In this article, I synthesize a number of recent studies exploring how exports affect human rights, highlighting a common implication that this relationship is conditional on how exports are associated with leaders’ relative costs of repression and accommodation. Beginning with this synthesis, I develop a theory demonstrating how the composition of exports affects human rights via its impact on leader expectations. More diverse exports promote continued growth and prosperity, provide leaders with greater resources, and suggest conditions less conducive to severe dissent, all of which reduce the relative costs of accommodation. Repression is likely to threaten the benefits otherwise associated with greater export diversity; thus its relative cost increases amid greater export diversity. I test this theory using commodity-level data from the United Nations Comtrade database to create a country-year-level measure of export diversity. Statistical analyses spanning 1981 to 2009 support my expectation. My results are robust to sample restrictions and the use of instrumental variables.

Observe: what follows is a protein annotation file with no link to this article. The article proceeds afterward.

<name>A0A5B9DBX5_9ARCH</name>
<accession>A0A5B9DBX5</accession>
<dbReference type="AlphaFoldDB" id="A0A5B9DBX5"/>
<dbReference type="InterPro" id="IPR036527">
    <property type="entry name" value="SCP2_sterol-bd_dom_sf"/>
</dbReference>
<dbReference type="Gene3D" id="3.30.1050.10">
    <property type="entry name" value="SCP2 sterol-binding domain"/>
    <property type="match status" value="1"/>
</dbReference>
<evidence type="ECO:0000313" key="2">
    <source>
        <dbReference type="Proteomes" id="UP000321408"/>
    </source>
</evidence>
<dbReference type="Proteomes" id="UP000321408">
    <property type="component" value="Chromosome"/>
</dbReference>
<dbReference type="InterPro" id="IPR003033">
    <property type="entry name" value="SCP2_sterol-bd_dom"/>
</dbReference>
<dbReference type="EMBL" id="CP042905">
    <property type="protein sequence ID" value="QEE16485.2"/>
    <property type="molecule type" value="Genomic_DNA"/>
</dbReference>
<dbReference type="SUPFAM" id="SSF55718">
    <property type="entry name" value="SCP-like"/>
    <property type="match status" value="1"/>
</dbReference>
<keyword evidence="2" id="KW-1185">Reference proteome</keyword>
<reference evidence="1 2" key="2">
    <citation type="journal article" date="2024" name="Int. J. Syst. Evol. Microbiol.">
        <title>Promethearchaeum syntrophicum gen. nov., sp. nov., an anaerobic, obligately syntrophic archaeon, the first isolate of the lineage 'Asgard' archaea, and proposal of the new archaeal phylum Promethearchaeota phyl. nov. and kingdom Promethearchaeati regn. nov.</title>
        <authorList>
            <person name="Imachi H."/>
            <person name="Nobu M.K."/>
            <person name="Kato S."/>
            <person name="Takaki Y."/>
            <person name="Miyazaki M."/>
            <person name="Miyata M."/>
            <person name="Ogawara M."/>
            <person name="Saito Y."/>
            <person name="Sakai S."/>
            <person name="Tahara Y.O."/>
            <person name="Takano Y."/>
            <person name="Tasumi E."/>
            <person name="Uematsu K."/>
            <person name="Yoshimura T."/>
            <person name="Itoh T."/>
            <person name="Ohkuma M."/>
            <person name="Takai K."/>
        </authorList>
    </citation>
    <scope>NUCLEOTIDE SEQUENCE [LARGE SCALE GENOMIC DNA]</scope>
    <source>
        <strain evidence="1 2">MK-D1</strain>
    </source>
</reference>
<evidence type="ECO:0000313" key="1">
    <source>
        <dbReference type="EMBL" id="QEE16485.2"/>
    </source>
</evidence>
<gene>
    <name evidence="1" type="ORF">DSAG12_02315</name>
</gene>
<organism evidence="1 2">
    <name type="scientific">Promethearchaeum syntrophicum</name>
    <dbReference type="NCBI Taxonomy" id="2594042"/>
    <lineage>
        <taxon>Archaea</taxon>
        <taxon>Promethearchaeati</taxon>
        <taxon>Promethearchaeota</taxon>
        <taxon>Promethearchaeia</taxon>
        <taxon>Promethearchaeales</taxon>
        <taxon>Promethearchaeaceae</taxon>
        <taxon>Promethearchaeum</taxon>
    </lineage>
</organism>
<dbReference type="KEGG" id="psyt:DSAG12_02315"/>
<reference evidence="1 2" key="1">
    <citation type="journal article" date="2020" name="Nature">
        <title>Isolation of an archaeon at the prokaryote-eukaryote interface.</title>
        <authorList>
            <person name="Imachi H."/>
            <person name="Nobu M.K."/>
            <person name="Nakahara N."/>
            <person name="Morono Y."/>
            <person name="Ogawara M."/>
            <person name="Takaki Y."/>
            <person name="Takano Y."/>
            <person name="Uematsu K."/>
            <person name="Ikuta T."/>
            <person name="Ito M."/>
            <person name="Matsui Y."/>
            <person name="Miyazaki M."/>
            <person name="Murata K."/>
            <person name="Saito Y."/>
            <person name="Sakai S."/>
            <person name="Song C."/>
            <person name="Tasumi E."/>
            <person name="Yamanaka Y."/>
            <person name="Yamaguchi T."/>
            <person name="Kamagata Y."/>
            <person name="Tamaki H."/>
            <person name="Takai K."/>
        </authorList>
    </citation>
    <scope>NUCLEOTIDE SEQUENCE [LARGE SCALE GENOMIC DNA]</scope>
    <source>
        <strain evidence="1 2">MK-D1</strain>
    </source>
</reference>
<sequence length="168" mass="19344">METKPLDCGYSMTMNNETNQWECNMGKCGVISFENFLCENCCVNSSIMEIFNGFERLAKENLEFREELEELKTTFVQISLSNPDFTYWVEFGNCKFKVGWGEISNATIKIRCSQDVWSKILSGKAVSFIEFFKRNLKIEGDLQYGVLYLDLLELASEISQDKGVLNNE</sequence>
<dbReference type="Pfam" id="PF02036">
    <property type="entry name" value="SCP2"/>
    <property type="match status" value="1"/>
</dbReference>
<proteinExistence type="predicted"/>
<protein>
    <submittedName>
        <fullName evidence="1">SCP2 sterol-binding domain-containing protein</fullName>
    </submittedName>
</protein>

- human rights
- political economy
- political survival
ASJC Scopus subject areas
- General Business, Management and Accounting
- Sociology and Political Science
- Political Science and International Relations